Mr. Speaker, I think it is very important for those of us in this House who have problems with placement of their wards and children, around this time, to lend our support to the Statement on floor. I think you would all agree with me that this Statement, however slanted it is towards the interest of the Volta Region, is pointing to a very important need of this country -- the expansion of tertiary institutions in this country.
We all know of the large numbers of students from the senior secondary schools who have got appreciable aggregates lower than the 24 which is the average we are looking at, but who up till now, two or three weeks before the re-opening of the tertiary institutions that exist now, including the twelve or so viable private tertiary universities, have still not found their way as to whether they are continuing their education or not.
The real thrust of the Statement is not to serve the prestige purposes of the region, but the expansion of tertiary education throughout the country; and we welcome proposals as to the needs of Brong Ahafo, and Eastern Region and so on and so forth; all areas must be properly served.
But what the Statement is seeking to impress upon our minds is that, even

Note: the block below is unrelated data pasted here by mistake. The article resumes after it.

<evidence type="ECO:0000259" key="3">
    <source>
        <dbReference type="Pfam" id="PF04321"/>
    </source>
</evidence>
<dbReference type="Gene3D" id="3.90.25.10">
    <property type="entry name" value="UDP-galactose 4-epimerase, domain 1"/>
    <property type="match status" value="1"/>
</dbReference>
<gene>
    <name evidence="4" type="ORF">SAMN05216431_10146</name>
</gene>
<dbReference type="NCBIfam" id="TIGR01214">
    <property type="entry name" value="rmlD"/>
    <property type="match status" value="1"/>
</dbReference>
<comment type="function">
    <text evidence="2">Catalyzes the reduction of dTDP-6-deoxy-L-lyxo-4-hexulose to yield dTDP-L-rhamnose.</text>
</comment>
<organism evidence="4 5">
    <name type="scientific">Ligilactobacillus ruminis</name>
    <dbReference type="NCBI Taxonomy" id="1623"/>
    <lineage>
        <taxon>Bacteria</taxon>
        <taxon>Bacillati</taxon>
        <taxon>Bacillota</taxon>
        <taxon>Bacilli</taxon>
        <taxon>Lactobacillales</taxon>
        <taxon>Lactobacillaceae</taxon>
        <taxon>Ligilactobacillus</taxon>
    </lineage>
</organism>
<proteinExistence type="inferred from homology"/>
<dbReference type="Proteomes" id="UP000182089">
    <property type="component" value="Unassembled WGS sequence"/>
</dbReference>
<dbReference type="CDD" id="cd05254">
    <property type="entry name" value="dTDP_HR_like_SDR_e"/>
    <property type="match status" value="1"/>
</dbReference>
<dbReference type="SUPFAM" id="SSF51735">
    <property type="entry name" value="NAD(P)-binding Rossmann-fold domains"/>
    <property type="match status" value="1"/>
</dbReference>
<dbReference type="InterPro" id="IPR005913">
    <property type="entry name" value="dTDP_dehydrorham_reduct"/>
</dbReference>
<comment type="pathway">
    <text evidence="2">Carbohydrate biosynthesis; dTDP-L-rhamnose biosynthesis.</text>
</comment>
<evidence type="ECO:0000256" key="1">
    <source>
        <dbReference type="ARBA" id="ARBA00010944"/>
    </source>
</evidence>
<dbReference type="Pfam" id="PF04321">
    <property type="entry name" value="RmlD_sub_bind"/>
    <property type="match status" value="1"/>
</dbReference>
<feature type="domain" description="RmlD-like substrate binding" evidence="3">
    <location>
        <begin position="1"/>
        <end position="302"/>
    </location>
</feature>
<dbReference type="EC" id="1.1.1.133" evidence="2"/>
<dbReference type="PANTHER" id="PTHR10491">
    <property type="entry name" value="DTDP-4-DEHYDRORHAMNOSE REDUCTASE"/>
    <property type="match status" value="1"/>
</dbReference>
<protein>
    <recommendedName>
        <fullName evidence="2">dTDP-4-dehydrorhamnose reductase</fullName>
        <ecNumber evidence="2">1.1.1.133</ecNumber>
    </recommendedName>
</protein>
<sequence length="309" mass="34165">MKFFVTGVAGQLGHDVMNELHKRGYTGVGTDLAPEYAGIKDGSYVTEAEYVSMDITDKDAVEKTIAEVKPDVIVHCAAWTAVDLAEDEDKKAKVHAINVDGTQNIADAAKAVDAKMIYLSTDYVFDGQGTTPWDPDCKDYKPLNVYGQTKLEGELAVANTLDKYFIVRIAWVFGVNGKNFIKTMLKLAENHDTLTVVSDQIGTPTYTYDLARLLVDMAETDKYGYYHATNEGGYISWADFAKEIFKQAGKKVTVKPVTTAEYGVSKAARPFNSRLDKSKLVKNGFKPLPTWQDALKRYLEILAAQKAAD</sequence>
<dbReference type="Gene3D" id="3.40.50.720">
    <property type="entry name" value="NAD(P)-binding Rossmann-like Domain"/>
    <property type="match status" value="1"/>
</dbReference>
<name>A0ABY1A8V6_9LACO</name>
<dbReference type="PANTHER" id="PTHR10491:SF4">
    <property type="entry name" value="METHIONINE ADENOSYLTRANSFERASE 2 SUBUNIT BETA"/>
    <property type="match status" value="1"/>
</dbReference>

though we believe that Government cannot do everything in terms of expansion of education and therefore we welcome the participation of private institutions or private enterprise, the major thrust of tertiary education, in terms of the preparation of our students according to focused areas of national development, will come from the State itself. And that is the basis of this Statement that has been made.
What we want to see is that, after many years of trying to create universities, expand existing universities, create a merger of campuses and so on, we should now begin to look at the possibility of state-sponsored and initiated tertiary institutions that will really follow and pursue the need for creating the necessary manpower.
The Statement is replete with advantages in terms of cost and opportunities if we look at the statistics given about the educational institutions in the Volta Region as an example of the under-fed areas that we could expand to.
Two thousand, three hundred and thirty-five basic schools, seventy senior secondary schools, seven teacher training institutions, three technical institutes and one polytechnic -- these are the areas where we are already beginning to satisfy or create the need for tertiary education.
Of course, we know that when tertiary institutions are in regions, as they are even now, they are not only serving the interest of students in the region. A university established in the Volta Region will naturally serve the interests of all students wherever they are in this country, even foreign students. And therefore, what the maker of the Statement and the caucus that supports this Statement want us to
understand is that these state-funded or sponsored institutions are well planned for the needs of this country in those areas of need that we know will meet the manpower requirements.